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UK organic supply chain must be Brexit-ready to keep growth on track  

Maintaining confidence in supply chains could become increasingly complex in the face of an uncertain Brexit with potential changes in the way Britain trades with other nations, says the Soil Association.

Failure to understand and face these challenges could have consequences for future growth, Britain’s lead organic body warned today at the launch of a detailed new report on organic supply chains.

‘Organic Supply Chain 2017: Challenges and Opportunities’ was developed with contributions from more than 100 organic businesses, gathering a consensus on the obstacles and prospects within the sector and noting key recommendations for building strength and integrity. The findings are supported by a range of case studies, showcasing brands and businesses who are already delivering inspiring solutions.

“Improving efficiency, cooperation and transparency in supply chains now is imperative if organic businesses are to become more resilient, inspire confidence and take advantage of growth in a broader range of channels”

Lee Holdstock, trade relations manager at the Soil Association, said: “Sustainable food and farming needs stable, sustainable supply chains and, although the organic market is flourishing now, future growth depends on resilience and an ability to plan and react to new tensions and challenges. Improving efficiency, cooperation and transparency in supply chains now is imperative if organic businesses are to become more resilient, inspire confidence and take advantage of growth in a broader range of channels. The report is a reflection of broader industry insight, which is intended to inspire and assist businesses with planning for a successful future as well as direct our own support for organic businesses.”

The report makes key recommendations for strengthening supply chains, including: making effective use of tech solutions that improve efficiency and confidence; increasing transparency and better collaboration along the supply chain to affirm trust and build market stability; reducing UK reliance on organic imports to support domestic production; and developing understanding of growth markets such as export and foodservice to maximise success.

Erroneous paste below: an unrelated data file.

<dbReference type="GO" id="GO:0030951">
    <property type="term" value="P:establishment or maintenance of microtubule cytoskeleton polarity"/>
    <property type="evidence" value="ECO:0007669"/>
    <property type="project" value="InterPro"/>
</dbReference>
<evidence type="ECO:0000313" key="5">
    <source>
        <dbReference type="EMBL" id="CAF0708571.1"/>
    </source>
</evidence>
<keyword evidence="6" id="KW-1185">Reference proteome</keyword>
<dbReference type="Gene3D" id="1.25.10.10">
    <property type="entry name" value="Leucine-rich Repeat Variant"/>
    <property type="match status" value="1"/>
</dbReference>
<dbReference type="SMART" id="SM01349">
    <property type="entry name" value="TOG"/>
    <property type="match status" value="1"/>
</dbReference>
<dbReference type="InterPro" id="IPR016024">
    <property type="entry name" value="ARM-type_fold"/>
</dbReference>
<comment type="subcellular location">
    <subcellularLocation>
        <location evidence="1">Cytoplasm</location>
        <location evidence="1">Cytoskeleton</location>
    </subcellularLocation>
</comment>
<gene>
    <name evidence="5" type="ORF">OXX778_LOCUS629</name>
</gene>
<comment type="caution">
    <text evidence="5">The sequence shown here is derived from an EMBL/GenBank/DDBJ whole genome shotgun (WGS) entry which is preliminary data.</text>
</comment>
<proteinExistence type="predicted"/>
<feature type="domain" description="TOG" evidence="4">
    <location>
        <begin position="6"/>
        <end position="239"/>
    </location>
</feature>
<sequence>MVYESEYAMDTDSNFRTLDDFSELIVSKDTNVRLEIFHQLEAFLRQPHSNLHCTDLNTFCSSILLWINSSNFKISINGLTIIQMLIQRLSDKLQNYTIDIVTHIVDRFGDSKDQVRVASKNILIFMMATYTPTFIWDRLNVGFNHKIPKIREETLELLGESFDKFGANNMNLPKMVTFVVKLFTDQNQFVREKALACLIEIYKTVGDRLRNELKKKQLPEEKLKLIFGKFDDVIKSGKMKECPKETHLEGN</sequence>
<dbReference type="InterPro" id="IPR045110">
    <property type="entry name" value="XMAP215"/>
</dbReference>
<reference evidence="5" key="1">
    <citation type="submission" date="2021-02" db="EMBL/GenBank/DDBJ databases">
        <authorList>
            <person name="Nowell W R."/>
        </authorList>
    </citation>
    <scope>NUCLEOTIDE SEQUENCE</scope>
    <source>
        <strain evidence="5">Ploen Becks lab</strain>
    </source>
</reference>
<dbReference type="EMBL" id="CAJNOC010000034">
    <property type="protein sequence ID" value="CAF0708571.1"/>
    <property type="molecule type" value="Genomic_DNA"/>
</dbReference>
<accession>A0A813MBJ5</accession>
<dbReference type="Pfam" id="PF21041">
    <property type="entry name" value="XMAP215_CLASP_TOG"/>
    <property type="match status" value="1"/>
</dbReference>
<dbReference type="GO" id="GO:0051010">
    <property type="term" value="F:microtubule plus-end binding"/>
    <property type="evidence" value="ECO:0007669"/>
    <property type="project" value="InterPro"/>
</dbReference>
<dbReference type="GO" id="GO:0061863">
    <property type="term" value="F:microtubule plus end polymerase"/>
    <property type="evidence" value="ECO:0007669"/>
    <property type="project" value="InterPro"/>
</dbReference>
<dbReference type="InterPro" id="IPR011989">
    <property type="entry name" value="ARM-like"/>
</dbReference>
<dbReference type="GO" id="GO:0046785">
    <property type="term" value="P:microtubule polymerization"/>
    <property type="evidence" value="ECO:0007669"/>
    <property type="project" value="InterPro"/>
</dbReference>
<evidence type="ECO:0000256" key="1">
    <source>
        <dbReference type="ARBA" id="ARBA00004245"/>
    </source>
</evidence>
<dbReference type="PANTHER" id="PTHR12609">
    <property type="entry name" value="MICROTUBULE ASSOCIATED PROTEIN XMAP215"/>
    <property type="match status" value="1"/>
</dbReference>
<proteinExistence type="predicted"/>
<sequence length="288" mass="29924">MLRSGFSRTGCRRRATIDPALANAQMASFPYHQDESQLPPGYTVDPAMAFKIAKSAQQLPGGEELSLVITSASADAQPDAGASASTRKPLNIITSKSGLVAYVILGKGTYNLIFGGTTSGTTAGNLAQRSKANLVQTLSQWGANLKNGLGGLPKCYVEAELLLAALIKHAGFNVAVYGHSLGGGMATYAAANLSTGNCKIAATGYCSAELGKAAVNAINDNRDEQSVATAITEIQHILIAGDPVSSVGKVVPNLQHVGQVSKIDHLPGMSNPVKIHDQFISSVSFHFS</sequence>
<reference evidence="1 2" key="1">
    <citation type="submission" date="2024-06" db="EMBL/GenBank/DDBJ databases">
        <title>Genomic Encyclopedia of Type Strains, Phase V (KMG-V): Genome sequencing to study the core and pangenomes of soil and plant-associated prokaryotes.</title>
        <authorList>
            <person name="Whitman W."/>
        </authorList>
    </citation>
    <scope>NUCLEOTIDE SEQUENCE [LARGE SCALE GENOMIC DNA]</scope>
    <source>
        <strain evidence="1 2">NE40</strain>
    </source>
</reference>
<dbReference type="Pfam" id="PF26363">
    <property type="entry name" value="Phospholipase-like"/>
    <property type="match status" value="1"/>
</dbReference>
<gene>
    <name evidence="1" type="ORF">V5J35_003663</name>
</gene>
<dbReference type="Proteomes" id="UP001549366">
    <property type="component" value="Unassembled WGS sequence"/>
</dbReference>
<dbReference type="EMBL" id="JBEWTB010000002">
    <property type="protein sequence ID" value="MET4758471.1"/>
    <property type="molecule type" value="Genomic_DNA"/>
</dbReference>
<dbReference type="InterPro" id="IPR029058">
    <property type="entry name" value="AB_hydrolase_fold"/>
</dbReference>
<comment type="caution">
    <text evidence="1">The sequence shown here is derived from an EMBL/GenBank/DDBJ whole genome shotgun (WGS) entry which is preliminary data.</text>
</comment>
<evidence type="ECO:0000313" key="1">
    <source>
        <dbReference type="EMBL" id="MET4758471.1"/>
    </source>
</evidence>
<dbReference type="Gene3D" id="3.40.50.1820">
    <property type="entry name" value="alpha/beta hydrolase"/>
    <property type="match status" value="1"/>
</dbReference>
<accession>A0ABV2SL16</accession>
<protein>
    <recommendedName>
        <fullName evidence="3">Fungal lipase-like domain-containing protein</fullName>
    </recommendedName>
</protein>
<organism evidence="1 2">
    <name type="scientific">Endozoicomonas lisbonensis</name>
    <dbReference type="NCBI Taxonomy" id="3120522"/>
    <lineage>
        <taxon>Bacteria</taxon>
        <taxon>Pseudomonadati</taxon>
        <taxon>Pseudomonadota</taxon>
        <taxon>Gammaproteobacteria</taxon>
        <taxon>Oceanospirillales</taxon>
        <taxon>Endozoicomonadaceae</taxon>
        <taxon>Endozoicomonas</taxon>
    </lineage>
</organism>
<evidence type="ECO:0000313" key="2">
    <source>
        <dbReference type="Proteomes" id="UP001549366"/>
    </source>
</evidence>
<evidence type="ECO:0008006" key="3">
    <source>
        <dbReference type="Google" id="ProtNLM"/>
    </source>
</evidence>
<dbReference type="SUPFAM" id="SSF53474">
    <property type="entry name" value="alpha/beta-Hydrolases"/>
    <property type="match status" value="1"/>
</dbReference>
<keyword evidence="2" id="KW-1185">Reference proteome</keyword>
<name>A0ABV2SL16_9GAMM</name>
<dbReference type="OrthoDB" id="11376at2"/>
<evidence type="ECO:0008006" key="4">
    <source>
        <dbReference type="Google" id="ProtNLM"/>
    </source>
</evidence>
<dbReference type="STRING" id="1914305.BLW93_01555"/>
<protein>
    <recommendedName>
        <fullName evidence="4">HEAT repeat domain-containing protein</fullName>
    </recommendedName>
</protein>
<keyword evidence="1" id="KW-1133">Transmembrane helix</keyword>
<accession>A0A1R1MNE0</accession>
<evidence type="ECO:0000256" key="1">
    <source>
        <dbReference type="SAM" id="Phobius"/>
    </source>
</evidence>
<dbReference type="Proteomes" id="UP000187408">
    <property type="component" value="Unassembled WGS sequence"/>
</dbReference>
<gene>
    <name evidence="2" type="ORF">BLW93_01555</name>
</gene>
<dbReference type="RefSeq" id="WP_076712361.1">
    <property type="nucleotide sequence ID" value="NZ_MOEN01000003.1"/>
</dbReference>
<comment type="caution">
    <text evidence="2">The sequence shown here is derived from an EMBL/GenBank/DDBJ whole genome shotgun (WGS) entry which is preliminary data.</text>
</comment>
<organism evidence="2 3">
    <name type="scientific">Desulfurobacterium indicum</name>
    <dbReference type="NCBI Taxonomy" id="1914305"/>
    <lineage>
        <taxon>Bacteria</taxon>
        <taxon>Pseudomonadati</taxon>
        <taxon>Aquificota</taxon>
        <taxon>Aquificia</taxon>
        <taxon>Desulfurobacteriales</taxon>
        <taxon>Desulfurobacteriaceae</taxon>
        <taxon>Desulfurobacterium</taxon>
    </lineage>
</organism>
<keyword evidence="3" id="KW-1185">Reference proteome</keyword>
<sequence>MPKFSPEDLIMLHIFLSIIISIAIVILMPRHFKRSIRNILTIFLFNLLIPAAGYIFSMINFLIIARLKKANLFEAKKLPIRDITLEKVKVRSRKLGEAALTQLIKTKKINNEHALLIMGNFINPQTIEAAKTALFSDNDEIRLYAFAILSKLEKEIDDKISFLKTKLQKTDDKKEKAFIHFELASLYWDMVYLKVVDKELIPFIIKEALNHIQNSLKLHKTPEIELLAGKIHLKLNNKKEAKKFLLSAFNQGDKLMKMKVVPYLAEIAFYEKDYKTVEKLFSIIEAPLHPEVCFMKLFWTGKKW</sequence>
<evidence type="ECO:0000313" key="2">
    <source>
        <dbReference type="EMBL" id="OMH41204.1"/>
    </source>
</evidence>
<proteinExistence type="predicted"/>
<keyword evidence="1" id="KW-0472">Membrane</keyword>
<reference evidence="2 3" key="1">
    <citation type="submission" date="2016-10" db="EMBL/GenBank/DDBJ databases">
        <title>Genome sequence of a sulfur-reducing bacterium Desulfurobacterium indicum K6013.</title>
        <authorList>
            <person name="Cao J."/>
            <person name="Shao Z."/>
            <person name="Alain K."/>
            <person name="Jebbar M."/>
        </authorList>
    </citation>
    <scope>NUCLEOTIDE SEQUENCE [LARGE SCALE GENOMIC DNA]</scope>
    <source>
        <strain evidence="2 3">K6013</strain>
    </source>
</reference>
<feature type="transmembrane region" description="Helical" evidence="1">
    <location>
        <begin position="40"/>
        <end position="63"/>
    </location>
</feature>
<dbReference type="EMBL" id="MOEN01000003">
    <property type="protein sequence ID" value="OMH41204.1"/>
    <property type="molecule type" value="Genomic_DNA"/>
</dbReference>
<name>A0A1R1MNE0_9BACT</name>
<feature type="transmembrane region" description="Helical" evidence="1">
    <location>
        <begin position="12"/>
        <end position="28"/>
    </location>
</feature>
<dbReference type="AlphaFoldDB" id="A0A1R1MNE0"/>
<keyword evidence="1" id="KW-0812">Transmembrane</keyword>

Standout points and observations 

Breaking the import reliance
The UK remains highly reliant on organic imports, creating a strong case for further supporting organic production in key areas to balance trade.

An uncertain Brexit
Whether it means more red tape, shipping delays or other unexpected costs, major unknowns continue to exist for importers and exporters.

A very different kind of organic?
The changing regulatory landscape post-Brexit could lead to a divergence of regulation and a two-tier market. There’s also the possibility of a future trade deal with the US that “might open the UK to a very different definition of ‘organic’”.

Natural and organic wholesale: ripe for modernisation
The UK natural and organic wholesale operations are a layer identified by the report as “ripe for modernisation compared to their forward-thinking counterparts in the Netherlands”.

Size matters
With organic accounting for just 1.5% of all food sold the UK, many of the challenges faced by the UK organic food industry relate to its small relative size. Put simply, size matters.

A lesson from organic dairy
The dairy sector is shown as an example of “scale driving success”, with larger businesses credited with helping escalate growth through coordination of producers and effective marketing to make organic more competitive.

The cost of clarity
A lack of clarity around retail margins – a particular issue in the UK – makes it hard to determine what the organic cost differential should be. This lack of clarity on margin has made it easy for some suppliers to indulge in opportunistic pricing, restricting organic’s appeal and harming the sector’s prospects.

The full report can be downloaded at www.soilassociation.org/supplychain

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About the Author

Jim Manson

Writer & Editor
Jim Manson is editor-in-chief of Diversified Communications UK‘s natural and organic publishing portfolio. He’s written widely on environment and development issues for specialist magazines and national media, including the Financial Times, The Guardian, The Times, and World Bank Urban Age

Articles by Jim Manson

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